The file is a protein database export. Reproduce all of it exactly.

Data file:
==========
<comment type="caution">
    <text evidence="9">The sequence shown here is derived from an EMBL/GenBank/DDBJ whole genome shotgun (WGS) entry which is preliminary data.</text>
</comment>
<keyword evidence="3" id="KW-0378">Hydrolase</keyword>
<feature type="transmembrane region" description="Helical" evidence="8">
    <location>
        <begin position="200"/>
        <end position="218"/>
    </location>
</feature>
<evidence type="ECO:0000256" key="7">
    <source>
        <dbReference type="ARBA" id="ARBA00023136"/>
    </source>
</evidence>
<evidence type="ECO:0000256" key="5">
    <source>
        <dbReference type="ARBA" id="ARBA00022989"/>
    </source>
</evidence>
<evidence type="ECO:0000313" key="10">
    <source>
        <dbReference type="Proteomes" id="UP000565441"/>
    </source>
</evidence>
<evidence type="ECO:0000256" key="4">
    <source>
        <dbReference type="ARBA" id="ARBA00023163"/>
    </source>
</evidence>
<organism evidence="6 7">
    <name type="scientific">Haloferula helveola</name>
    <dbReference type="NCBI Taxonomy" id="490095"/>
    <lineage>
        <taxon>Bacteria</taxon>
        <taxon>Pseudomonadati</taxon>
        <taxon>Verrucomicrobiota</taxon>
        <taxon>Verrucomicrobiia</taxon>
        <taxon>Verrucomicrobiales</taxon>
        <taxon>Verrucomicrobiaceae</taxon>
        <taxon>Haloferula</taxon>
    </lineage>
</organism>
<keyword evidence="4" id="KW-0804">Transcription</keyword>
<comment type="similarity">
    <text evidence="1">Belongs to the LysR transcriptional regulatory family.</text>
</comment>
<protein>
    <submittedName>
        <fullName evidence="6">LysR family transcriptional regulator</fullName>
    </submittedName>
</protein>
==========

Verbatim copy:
<comment type="caution">
    <text evidence="9">The sequence shown here is derived from an EMBL/GenBank/DDBJ whole genome shotgun (WGS) entry which is preliminary data.</text>
</comment>
<keyword evidence="3" id="KW-0378">Hydrolase</keyword>
<feature type="transmembrane region" description="Helical" evidence="8">
    <location>
        <begin position="200"/>
        <end position="218"/>
    </location>
</feature>
<evidence type="ECO:0000256" key="7">
    <source>
        <dbReference type="ARBA" id="ARBA00023136"/>
    </source>
</evidence>
<evidence type="ECO:0000256" key="5">
    <source>
        <dbReference type="ARBA" id="ARBA00022989"/>
    </source>
</evidence>
<evidence type="ECO:0000313" key="10">
    <source>
        <dbReference type="Proteomes" id="UP000565441"/>
    </source>
</evidence>
<evidence type="ECO:0000256" key="4">
    <source>
        <dbReference type="ARBA" id="ARBA00023163"/>
    </source>
</evidence>
<organism evidence="6 7">
    <name type="scientific">Haloferula helveola</name>
    <dbReference type="NCBI Taxonomy" id="490095"/>
    <lineage>
        <taxon>Bacteria</taxon>
        <taxon>Pseudomonadati</taxon>
        <taxon>Verrucomicrobiota</taxon>
        <taxon>Verrucomicrobiia</taxon>
        <taxon>Verrucomicrobiales</taxon>
        <taxon>Verrucomicrobiaceae</taxon>
        <taxon>Haloferula</taxon>
    </lineage>
</organism>
<keyword evidence="4" id="KW-0804">Transcription</keyword>
<comment type="similarity">
    <text evidence="1">Belongs to the LysR transcriptional regulatory family.</text>
</comment>
<protein>
    <submittedName>
        <fullName evidence="6">LysR family transcriptional regulator</fullName>
    </submittedName>
</protein>